The case builds for more gas generation
September 5th, 2017
The critical role that gas fired generation plays in providing stability to the National Electricity Market is in sharp focus again this week, with one state seeing a return to service of mothballed gas turbines, the market operator reportedly warning the Federal Government of a looming shortfall in baseload generation if more thermal generators don’t become available to support intermittent renewable sources. To top it off, the NSW Government is raising concerns too.
Hydro Tasmania is bringing the 210 megawatt combined cycle gas turbine (CCGT) at the Tamar Valley Power Station back online this week to offset the reliance on high cost power coming to the island State through the Basslink interconnector.
As this report says:
“The operation of the unit is commercially feasible because use of gas to generate electricity is cheaper than importing electricity from Victoria where prices have skyrocketed.”
The Tamar Valley Power Station also houses gas fired peaking plant, so it will be interesting to see whether that capacity will be called into service in coming months as summer approaches.
Meanwhile, the Australian Energy Market Operator has reportedly delivered a blunt warning to the Federal Government about a looming baseload shortage caused by the ongoing phase out of coal fired generators.
“The new advice from the Australian Energy Market Operator to Energy Minister Josh Frydenberg emphasises the need to fix the shortage of baseload power by using coal or gas generators alongside more renewable generators.”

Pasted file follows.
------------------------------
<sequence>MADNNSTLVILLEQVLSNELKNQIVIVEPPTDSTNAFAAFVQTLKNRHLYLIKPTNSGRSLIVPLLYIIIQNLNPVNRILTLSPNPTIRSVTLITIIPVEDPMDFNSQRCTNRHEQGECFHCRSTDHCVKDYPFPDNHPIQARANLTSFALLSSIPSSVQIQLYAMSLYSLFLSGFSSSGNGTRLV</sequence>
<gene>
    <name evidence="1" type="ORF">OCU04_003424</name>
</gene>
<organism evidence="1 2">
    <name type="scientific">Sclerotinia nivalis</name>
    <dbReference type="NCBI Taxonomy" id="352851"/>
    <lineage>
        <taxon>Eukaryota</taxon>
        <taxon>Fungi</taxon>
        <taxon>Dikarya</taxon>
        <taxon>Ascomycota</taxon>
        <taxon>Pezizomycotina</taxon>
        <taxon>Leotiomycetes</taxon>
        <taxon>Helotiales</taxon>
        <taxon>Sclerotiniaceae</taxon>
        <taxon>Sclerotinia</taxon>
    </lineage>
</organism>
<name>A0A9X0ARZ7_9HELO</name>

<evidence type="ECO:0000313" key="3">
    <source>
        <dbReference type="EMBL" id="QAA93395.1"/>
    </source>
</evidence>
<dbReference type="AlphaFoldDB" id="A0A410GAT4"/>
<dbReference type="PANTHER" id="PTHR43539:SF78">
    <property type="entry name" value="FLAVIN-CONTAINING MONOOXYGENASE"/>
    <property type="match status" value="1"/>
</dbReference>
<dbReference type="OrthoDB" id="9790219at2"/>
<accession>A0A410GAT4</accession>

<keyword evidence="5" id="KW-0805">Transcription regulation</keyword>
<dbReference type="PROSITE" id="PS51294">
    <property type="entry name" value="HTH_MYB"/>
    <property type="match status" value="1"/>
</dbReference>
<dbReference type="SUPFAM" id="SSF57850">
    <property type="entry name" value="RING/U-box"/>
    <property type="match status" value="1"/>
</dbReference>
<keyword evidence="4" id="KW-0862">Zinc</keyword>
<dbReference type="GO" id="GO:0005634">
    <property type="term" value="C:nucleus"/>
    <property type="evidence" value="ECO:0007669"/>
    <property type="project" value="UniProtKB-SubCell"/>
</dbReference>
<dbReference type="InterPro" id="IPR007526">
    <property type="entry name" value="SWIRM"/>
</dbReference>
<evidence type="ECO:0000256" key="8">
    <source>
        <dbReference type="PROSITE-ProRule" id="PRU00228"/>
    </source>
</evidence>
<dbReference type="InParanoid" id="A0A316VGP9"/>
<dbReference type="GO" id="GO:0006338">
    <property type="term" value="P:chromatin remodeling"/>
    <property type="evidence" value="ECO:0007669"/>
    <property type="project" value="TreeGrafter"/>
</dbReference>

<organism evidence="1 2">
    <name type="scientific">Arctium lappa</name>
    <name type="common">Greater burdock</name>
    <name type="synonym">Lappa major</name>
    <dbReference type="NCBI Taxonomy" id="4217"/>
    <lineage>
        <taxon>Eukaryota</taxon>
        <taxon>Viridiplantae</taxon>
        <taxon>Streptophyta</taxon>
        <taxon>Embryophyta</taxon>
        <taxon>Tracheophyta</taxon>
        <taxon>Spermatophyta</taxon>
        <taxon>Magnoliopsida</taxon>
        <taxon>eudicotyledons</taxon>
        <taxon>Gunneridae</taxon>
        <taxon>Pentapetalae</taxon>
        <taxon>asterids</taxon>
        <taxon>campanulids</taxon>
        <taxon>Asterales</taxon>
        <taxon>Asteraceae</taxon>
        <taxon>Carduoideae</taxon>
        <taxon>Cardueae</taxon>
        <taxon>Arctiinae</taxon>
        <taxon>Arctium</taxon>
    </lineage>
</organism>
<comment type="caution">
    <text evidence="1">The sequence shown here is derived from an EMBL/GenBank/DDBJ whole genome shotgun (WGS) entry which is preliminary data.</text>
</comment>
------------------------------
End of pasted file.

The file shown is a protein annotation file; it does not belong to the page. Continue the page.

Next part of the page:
That aligns with a key recommendation of the Finkel Review into the security of the National Electricity Market, and comes at a time when States are preparing for summer.
In response to questioning at a NSW Parliamentary Budget Estimates hearing about NSW’s summer preparedness last week, State Energy Minister Don Harwin highlighted the challenge when he told the Committee that:
“I wish I could guarantee that but you know we are part of a national electricity market and we cannot completely divorce ourselves from what is happening in South Australia and Victoria. Some of the regrettable approaches that have been taken—in particular I think of what has happened in South Australia with the Northern Power Station—in withdrawing generation options has really made us somewhat more vulnerable than we would have otherwise been”
With the market operator and a major energy using State starting to ring alarm bells, the time is now to ramp up the use of gas fired generation.